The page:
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Partitioning Scheme

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Okay guys, I finally have the 10.1. CDs made and did a quick install tonight to make sure my new system hardware was functional, just clicked through real fast and accepted all defaults. This weekend I am going to sit down and do a proper install and hand pick packages, etc... When I do I want to slice up my new 160gb hard drive effectively. I used to have a link to a great guide on how to best partition a Linux drive, but can't find it, so give me some suggestions. In the past I have done /, /usr, /home and swap layouts, but I have no qualms about doing something more advanced if it would benefit performance. I'll probably leave around 60gb free so I can dual boot with other distros down the road, but I have no hesitation chewing up the disk space with a good layout. So, what do you think, give me some ideas?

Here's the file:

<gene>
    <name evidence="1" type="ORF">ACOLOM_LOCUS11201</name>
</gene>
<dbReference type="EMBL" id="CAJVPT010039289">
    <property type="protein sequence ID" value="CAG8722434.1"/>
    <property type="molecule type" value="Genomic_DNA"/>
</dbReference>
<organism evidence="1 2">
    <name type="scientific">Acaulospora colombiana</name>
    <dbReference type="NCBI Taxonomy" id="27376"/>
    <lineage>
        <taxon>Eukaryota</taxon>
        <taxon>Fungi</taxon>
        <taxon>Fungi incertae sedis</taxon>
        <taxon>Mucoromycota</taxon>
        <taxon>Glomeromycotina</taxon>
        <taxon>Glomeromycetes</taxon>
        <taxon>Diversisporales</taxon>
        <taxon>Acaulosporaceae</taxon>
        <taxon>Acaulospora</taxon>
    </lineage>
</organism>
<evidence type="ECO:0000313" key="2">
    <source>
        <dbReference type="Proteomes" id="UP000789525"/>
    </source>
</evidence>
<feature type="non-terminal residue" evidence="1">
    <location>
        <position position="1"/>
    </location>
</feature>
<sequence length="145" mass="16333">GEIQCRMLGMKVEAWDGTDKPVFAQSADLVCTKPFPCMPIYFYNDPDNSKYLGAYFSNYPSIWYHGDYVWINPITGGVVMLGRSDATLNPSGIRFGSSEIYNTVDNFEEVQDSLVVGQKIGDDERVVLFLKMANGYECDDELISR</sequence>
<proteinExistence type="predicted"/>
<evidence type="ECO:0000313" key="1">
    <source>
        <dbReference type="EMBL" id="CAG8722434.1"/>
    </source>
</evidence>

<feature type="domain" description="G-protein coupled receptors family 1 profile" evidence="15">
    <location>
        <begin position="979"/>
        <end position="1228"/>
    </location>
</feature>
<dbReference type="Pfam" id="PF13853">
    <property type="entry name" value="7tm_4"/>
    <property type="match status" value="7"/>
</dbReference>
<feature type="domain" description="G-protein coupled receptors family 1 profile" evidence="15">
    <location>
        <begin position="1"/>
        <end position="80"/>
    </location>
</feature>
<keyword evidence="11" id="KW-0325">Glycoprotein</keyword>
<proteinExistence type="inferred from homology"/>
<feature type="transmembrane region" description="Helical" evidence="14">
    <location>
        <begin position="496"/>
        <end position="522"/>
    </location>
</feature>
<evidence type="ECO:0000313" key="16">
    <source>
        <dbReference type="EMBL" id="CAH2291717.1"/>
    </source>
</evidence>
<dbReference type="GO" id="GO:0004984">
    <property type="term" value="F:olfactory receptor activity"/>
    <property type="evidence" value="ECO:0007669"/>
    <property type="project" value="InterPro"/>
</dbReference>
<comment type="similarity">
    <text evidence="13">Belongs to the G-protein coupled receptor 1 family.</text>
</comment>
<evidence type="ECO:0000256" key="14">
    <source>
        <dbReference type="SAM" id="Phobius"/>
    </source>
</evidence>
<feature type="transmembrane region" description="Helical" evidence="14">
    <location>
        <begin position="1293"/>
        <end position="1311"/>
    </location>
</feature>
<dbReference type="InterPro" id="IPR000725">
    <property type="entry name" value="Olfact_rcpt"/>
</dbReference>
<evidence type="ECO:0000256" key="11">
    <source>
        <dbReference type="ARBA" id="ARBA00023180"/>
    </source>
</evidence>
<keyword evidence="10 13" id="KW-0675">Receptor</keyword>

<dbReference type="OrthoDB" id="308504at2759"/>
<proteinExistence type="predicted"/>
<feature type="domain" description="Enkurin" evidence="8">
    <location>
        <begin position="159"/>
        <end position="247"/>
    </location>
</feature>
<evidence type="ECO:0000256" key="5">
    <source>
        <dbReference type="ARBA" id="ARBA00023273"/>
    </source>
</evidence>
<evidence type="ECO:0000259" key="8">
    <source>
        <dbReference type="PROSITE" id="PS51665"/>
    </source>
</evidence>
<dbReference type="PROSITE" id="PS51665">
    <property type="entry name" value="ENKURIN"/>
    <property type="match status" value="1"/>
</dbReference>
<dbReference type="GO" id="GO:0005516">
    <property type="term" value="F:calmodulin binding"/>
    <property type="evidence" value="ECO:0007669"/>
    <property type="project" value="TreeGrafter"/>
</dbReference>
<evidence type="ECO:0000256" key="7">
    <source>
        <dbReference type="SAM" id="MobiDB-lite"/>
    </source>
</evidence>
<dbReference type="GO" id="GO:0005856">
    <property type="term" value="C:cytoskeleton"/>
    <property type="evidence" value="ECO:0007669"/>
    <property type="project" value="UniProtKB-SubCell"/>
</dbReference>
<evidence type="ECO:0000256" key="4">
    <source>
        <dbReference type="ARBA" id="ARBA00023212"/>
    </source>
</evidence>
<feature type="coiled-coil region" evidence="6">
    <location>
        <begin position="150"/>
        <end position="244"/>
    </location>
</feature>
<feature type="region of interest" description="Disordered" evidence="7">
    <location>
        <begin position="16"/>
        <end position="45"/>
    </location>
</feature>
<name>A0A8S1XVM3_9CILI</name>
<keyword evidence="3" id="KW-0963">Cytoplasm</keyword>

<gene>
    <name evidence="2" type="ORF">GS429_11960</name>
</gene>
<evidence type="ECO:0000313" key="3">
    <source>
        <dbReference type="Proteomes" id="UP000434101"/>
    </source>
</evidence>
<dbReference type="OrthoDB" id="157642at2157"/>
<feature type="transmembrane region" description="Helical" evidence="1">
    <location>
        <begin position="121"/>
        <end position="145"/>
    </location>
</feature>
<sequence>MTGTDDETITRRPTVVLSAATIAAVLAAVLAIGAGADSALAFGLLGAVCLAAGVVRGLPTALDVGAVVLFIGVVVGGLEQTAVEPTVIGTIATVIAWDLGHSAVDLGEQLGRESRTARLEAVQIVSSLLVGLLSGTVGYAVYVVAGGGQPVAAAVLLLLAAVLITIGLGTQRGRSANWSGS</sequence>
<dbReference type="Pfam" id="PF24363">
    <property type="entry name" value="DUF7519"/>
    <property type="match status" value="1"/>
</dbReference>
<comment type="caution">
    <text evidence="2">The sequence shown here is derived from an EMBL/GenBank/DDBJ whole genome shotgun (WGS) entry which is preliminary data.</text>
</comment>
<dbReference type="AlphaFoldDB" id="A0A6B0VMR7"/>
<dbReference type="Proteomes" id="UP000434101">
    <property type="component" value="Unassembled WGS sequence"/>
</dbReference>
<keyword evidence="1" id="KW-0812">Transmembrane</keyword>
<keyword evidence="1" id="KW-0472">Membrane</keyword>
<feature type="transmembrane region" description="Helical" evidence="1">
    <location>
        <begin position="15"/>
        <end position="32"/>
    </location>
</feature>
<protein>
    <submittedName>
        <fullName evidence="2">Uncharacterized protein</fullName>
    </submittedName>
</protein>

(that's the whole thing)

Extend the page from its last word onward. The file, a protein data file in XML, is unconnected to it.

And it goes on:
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depends

If you run a simple desktop and do not regularly bkup entire partitions then a /usr is useless and is the largest chunk of an install. All you need is

/

/home

 

You mention playing with other distros. I have a data partition and a media partition where i keep all the the goodies that diff distros can share. In other words, I use symlinks in the diff distros to access the same files.

[root@localhost root]# df -h
Filesystem            Size  Used Avail Use% Mounted on
/dev/hdb6             5.3G  2.8G  2.3G  56% /
/dev/hdb8             4.8G  3.0G  1.6G  66% /xdata
/dev/hda8              30G  8.7G   21G  16% /media
[root@localhost root]#

I don't have a /home just because I run as root and don't use it, well my wife is on it but....

 

So between ubuntu and mandrake like with gnome for instance, my Docs, .themes and .icons are symlinks. This way I do not have to copy or download stuff and other users use them as well. Everything is the same between distros. Saves space and time although space is not and issue for me but used to be when I ran 4 to 6 distros/installs. Really convenient for media to.

 

Someone is going to suggest a

/boot